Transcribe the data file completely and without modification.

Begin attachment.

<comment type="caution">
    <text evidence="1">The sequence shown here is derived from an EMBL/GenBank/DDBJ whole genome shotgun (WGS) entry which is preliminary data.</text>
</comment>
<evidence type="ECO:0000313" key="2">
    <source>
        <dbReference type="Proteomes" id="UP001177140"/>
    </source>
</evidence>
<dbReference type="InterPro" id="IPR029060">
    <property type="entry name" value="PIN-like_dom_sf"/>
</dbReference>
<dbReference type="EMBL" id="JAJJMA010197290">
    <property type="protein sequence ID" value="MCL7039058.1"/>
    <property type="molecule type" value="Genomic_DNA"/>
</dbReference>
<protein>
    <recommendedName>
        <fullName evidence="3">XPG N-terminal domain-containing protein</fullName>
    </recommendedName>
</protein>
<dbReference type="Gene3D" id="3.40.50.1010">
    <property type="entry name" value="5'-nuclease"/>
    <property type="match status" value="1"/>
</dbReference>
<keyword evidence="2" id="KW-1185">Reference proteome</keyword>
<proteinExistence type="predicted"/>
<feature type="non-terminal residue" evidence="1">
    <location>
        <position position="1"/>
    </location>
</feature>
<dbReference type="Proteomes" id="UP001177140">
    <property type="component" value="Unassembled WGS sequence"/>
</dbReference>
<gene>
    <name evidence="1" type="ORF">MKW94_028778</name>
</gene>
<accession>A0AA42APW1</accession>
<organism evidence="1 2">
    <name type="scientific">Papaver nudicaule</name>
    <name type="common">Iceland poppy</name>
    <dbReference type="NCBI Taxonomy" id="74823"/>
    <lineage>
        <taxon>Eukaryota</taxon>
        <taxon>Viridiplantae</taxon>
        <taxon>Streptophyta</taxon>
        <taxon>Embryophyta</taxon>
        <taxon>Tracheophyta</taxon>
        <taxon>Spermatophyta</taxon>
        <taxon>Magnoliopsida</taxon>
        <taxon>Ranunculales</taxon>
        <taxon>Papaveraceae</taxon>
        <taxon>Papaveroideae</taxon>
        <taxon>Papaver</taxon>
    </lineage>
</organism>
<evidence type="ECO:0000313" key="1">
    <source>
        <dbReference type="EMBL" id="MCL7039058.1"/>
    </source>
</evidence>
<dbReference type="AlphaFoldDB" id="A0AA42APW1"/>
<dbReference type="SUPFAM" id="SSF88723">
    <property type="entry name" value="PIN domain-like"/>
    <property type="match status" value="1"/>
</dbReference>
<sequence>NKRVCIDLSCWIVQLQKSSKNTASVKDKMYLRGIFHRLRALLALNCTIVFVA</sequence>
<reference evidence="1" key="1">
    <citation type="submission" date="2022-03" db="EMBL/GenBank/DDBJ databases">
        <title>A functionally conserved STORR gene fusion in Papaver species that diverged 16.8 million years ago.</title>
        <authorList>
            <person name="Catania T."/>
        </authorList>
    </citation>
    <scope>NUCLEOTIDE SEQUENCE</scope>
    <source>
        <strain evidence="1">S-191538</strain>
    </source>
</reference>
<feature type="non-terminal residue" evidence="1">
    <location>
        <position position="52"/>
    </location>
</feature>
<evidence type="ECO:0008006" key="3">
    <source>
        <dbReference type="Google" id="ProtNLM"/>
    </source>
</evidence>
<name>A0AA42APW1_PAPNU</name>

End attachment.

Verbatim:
<comment type="caution">
    <text evidence="1">The sequence shown here is derived from an EMBL/GenBank/DDBJ whole genome shotgun (WGS) entry which is preliminary data.</text>
</comment>
<evidence type="ECO:0000313" key="2">
    <source>
        <dbReference type="Proteomes" id="UP001177140"/>
    </source>
</evidence>
<dbReference type="InterPro" id="IPR029060">
    <property type="entry name" value="PIN-like_dom_sf"/>
</dbReference>
<dbReference type="EMBL" id="JAJJMA010197290">
    <property type="protein sequence ID" value="MCL7039058.1"/>
    <property type="molecule type" value="Genomic_DNA"/>
</dbReference>
<protein>
    <recommendedName>
        <fullName evidence="3">XPG N-terminal domain-containing protein</fullName>
    </recommendedName>
</protein>
<dbReference type="Gene3D" id="3.40.50.1010">
    <property type="entry name" value="5'-nuclease"/>
    <property type="match status" value="1"/>
</dbReference>
<keyword evidence="2" id="KW-1185">Reference proteome</keyword>
<proteinExistence type="predicted"/>
<feature type="non-terminal residue" evidence="1">
    <location>
        <position position="1"/>
    </location>
</feature>
<dbReference type="Proteomes" id="UP001177140">
    <property type="component" value="Unassembled WGS sequence"/>
</dbReference>
<gene>
    <name evidence="1" type="ORF">MKW94_028778</name>
</gene>
<accession>A0AA42APW1</accession>
<organism evidence="1 2">
    <name type="scientific">Papaver nudicaule</name>
    <name type="common">Iceland poppy</name>
    <dbReference type="NCBI Taxonomy" id="74823"/>
    <lineage>
        <taxon>Eukaryota</taxon>
        <taxon>Viridiplantae</taxon>
        <taxon>Streptophyta</taxon>
        <taxon>Embryophyta</taxon>
        <taxon>Tracheophyta</taxon>
        <taxon>Spermatophyta</taxon>
        <taxon>Magnoliopsida</taxon>
        <taxon>Ranunculales</taxon>
        <taxon>Papaveraceae</taxon>
        <taxon>Papaveroideae</taxon>
        <taxon>Papaver</taxon>
    </lineage>
</organism>
<evidence type="ECO:0000313" key="1">
    <source>
        <dbReference type="EMBL" id="MCL7039058.1"/>
    </source>
</evidence>
<dbReference type="AlphaFoldDB" id="A0AA42APW1"/>
<dbReference type="SUPFAM" id="SSF88723">
    <property type="entry name" value="PIN domain-like"/>
    <property type="match status" value="1"/>
</dbReference>
<sequence>NKRVCIDLSCWIVQLQKSSKNTASVKDKMYLRGIFHRLRALLALNCTIVFVA</sequence>
<reference evidence="1" key="1">
    <citation type="submission" date="2022-03" db="EMBL/GenBank/DDBJ databases">
        <title>A functionally conserved STORR gene fusion in Papaver species that diverged 16.8 million years ago.</title>
        <authorList>
            <person name="Catania T."/>
        </authorList>
    </citation>
    <scope>NUCLEOTIDE SEQUENCE</scope>
    <source>
        <strain evidence="1">S-191538</strain>
    </source>
</reference>
<feature type="non-terminal residue" evidence="1">
    <location>
        <position position="52"/>
    </location>
</feature>
<evidence type="ECO:0008006" key="3">
    <source>
        <dbReference type="Google" id="ProtNLM"/>
    </source>
</evidence>
<name>A0AA42APW1_PAPNU</name>